Singapore plans international commercial court

SINGAPORE - Singapore yesterday said it plans to launch an international commercial court that will aid in settling an increasing number of cross-border disputes as Asia's economies boom.

The Ministry of Law said in a statement that the proposed Singapore International Commercial Court (SICC) will leverage on robust cross-border investment and trade in Asia, where gross domestic product is expected to triple over the current decade to US$34.9 trillion (S$43.8 trillion) in 2020.

It said the SICC will build on Singapore's reputation as a leading destination for international arbitration, which allows for disputes to be resolved by third-party arbitrators outside of court.

The Singapore International Arbitration Centre, set up in 1991, last year handled 235 disputes worth S$3.61 billion.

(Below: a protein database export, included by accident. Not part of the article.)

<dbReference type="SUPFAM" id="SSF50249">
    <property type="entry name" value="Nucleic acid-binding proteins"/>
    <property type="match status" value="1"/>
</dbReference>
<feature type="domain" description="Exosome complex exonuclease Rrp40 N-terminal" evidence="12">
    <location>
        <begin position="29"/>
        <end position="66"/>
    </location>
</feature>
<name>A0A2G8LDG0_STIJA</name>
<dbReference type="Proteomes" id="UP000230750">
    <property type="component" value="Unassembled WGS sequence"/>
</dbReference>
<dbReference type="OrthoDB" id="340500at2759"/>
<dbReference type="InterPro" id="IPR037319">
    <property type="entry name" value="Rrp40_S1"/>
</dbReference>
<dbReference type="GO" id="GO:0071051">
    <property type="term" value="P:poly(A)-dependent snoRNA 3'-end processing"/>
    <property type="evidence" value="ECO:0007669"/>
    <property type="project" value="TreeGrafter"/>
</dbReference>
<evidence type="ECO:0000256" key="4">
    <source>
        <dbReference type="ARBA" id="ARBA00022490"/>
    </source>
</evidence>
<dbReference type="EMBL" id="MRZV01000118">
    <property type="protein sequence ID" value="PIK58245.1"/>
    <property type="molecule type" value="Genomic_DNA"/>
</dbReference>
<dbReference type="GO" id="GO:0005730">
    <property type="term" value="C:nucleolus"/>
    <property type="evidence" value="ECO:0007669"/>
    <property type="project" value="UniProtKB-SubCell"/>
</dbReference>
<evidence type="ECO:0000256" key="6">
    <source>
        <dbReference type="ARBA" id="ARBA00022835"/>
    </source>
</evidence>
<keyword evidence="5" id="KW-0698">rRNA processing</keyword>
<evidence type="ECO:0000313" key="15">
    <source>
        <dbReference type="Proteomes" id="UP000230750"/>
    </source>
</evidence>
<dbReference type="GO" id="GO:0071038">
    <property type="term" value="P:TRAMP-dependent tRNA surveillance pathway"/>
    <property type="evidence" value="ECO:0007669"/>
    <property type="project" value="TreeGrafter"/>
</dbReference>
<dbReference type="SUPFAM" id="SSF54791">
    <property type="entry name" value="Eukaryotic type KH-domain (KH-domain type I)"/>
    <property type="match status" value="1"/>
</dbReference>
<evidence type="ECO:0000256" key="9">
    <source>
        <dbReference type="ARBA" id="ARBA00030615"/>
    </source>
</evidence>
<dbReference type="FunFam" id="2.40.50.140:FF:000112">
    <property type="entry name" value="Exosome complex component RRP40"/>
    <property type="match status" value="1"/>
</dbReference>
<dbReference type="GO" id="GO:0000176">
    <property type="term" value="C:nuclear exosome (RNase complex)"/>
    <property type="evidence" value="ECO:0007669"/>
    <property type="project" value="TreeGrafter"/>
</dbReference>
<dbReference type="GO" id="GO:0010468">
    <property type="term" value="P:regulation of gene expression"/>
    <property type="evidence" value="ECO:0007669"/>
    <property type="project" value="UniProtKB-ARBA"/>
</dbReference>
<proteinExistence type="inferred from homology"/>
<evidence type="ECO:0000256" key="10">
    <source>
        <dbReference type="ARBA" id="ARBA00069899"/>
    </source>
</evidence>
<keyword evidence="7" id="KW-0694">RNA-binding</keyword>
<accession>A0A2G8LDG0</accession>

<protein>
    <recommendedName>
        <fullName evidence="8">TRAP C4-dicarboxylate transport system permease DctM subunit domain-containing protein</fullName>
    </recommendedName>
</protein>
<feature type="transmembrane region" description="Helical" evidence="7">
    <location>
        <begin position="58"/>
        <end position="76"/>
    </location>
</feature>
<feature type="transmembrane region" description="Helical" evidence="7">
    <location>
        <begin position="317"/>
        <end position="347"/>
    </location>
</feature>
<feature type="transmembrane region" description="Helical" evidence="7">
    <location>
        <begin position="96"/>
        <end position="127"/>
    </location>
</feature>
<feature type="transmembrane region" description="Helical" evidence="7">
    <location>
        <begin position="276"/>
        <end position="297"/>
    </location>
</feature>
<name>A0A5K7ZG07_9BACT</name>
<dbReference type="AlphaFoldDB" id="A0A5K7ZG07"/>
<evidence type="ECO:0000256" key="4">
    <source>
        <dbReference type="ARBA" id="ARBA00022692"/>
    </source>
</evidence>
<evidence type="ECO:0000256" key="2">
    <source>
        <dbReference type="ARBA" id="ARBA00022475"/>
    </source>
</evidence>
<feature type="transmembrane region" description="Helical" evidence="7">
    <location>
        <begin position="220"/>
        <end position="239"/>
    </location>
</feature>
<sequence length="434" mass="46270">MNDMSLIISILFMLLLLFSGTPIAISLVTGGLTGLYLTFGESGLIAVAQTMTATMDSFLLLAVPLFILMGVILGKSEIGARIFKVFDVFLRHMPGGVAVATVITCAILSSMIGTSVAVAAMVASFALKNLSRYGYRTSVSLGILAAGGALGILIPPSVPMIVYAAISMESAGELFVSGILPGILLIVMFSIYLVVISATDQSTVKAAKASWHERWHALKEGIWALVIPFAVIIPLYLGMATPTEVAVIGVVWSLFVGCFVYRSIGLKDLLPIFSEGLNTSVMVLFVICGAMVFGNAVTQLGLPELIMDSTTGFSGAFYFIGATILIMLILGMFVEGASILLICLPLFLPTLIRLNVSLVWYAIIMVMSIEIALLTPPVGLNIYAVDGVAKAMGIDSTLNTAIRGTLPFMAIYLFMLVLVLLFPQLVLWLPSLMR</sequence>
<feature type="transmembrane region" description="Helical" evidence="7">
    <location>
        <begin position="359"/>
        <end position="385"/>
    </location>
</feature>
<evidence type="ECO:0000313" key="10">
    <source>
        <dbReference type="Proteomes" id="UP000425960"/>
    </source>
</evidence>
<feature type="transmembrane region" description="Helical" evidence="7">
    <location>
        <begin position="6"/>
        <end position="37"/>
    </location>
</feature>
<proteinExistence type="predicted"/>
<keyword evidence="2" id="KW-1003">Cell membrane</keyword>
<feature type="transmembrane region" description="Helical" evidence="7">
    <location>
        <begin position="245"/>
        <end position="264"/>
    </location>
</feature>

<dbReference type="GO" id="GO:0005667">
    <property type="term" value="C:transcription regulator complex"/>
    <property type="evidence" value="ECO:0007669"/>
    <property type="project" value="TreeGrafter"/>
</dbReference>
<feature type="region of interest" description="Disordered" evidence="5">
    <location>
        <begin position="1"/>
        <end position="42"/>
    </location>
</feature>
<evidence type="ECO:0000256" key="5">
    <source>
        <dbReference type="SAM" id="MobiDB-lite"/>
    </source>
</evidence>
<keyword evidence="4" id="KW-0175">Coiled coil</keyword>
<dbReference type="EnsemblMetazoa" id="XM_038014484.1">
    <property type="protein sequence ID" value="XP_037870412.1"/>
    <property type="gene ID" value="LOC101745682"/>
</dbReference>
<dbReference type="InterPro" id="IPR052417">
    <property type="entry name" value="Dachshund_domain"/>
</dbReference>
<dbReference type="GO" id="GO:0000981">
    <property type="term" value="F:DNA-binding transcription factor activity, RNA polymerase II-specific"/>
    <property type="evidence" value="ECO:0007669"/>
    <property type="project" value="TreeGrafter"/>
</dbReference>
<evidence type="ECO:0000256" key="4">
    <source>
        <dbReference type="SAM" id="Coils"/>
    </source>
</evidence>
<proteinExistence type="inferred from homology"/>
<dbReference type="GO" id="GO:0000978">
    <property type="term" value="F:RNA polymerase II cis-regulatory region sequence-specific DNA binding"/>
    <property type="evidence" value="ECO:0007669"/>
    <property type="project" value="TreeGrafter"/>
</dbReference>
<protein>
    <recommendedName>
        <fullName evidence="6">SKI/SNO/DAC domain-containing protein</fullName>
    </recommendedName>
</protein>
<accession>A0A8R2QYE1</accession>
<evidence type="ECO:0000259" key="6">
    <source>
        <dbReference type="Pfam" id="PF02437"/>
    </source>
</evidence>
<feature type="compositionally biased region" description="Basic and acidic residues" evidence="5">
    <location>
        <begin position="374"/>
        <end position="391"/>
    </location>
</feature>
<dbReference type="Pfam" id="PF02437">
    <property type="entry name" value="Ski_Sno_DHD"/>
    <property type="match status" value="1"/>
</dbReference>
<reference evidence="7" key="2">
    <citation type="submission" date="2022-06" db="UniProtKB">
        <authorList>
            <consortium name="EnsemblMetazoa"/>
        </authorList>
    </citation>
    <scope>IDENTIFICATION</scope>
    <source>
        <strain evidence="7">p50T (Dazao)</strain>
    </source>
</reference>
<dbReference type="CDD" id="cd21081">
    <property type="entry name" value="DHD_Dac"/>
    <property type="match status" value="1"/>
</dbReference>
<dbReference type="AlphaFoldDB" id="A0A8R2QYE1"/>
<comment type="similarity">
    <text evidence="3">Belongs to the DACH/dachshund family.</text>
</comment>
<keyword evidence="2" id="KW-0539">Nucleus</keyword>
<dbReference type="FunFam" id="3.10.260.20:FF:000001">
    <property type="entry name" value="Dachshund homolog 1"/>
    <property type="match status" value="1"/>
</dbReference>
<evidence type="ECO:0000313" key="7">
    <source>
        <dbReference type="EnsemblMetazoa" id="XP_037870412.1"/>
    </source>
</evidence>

Law Minister K. Shanmugam said the court, which will be set up after public consultation and law changes in Parliament, will have top commercial lawyers from around the world acting as judges, along with Singaporean High Court justices.

With similar commercial courts in London and Dubai handling a growing number of global cases, "a window of opportunity currently exists for an Asian dispute-resolution hub catering to international disputes with an Asian connection", said a report of an international committee that looked into the feasibility of setting up the court.

The SICC will function as a division of Singapore's High Court, and its rulings can be upheld outside Singapore through reciprocal enforcement provisions between countries and the city-state.